26 Oct 21
“An armed man is a ‘little republic,’ unto himself!”
Military Rifle Basics:
Gas and delayed-blowback operating systems are the only ones suitable to modern, auto-loading military rifles. Recoil-operated rifles, with their moving barrels and required bearing surfaces, don’t work well in the field. The Maxim and Vickers heavy machineguns (water-cooled, recoil-operated) ran well during WWI, but recoil operation ultimately proved inferior to gas operation, particularly in light machineguns.
Multi-lug, rotating-bolt locking systems (M4) are the most inherently (academically) accurate. Tilting-bolt rifles (FAL, Bren) are the least inherently accurate. Large-lug, rotating-bolt rifles (AK, M14, XCR) are in the middle. However, “accuracy” is a relative term, and all rifles mentioned herein are more than accurate enough for serious purposes.
Rotating-bolt rifles (gas operation) typically open under low pressure, as the bullet has long-since cleared the muzzle, so small, delicate extractors usually suffice. Rotating-bolt rifles are also the only ones that feature “slow, initial extraction,” which contributes to reliable extraction, and subsequent ejection of empty cases.
Gas-operated rifles sometimes feature a gas-diversion system that is “user-adjustable.” User-adjustable gas-diversion may be arguable with rifles chambered for 7.62×51. Mostly unnecessary in rifles chambered for 5.56×45. The inherent problem is, of course, that anything in military usage that can be “adjusted” at the user-level, will be perpetually misadjusted!
With gas-operated rifles, hot gas that is diverted into an expansion chamber (and subsequently pushes the piston and op-rod backward against spring pressure) is full of dissolved carbon, so after diverted gas has done its job, it must be subsequently vented to the outside without delay. As gas cools, carbon will come out of solution, and we want that to happen when it is all clear of the rifle.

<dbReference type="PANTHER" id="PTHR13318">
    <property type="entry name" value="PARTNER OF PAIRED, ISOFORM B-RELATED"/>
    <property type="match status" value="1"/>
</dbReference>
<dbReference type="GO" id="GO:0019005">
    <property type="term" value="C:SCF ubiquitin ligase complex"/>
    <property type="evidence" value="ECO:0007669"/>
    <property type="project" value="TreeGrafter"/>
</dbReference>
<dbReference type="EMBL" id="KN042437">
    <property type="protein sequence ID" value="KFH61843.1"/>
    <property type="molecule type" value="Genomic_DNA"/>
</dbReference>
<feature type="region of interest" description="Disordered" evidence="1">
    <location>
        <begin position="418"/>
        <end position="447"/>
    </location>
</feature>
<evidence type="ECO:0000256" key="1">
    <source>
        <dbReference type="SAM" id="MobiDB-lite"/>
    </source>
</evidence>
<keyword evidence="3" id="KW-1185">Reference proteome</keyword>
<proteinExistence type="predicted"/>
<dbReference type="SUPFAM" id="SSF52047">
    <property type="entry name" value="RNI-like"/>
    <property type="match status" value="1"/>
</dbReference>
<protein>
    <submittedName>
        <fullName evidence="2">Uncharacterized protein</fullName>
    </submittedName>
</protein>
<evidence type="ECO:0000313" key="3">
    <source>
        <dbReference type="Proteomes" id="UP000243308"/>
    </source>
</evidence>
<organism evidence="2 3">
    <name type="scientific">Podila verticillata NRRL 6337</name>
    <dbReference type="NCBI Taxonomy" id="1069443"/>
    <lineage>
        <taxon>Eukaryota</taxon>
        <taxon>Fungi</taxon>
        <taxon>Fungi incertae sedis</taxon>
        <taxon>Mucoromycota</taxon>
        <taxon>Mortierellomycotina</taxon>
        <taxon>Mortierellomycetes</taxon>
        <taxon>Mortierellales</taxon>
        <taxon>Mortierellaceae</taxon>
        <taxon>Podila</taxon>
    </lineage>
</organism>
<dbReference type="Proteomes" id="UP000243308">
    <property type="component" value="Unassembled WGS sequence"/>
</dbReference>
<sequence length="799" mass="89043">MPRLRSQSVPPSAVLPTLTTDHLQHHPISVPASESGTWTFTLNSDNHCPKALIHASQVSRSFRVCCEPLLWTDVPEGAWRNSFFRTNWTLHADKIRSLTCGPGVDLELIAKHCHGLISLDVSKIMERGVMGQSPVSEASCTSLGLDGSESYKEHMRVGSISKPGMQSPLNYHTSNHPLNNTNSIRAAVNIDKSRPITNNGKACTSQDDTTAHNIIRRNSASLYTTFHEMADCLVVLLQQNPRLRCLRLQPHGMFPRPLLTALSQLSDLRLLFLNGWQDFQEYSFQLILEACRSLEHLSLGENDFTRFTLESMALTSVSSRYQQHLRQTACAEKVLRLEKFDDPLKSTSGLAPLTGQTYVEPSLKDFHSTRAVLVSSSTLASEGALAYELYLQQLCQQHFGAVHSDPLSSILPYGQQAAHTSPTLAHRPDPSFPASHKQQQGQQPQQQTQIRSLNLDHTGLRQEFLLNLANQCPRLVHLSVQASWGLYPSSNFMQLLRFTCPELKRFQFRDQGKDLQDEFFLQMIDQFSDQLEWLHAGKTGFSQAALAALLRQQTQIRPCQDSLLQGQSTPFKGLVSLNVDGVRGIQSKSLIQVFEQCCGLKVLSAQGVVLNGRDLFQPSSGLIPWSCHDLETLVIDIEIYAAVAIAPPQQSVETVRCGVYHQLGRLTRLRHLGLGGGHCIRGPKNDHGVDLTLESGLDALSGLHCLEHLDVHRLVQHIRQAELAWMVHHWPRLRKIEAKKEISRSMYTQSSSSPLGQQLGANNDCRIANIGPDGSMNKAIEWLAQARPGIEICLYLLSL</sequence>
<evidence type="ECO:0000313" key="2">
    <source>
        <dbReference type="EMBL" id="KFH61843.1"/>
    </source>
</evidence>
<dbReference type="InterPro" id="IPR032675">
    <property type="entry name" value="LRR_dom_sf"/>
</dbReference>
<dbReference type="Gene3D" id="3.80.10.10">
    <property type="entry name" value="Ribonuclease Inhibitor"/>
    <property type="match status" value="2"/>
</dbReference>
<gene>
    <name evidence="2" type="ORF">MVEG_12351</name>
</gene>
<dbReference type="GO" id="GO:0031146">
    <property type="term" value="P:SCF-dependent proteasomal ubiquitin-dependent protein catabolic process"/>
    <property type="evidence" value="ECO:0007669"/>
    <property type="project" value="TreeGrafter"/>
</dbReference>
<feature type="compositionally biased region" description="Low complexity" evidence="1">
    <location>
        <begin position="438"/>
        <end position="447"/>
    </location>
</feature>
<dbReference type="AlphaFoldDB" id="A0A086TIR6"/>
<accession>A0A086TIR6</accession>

Inherent to roller-delayed blowback (PTR91, Marcolmar CETME/L, also lever-delayed blowback, eg: French FAMAS) rifles is a precipitous, sharp jerk on the case-head. Accordingly, these rifles mostly feature large, heavy extractors and “fluted” chambers, which aid in releasing the case from chamber walls. These rifles typically start to open when there is still some pressure within the barrel, so bolts and bolt carriers tend to get dirty.
This is because with “fluted” or ‘scored” chamber walls, there is significant gas leakage backwards into the receiver (which is unavoidable). This gas is not immediately vented while it is still hot (as is the case with gas-operated rifles). So, when this gas has an opportunity to cool while it is still lingering within the receiver, dissolved carbon precipitates-out rapidly, coating bolt, bolt-carrier, and other parts, as noted above.
Roller-delayed blowback rifles still enjoy an excellent reputation for reliability and continue in widespread use, but weight is a problem, even in 5.56×45 caliber. They are heavier than comparable gas-guns, and for that reason have fallen-out of favor with Western militaries.
Roller-delayed blowback and tilt-bolt rifles (G3, FAL) were popular with military users of the last Century, because these systems readily lent to themselves to the use of stamped receivers and thus to mass production. Today, polymer has largely replaced stampings.
Roller-delayed operating systems do not work well with suppressors, owing to significant back-pressure inherent to most suppressors.
Until we’re shooting charged particle-beam weapons, the foregoing technology will have to suffice to keep us all from harm!
We need these modern weapons, and we need know how to keep them and run them to their maximum effect.
Arm yourself while you still can. Western Civilization is unraveling far faster than most of us can comprehend!
“It is important for long-range stability that peaceful countries be well armed, and well organized in self-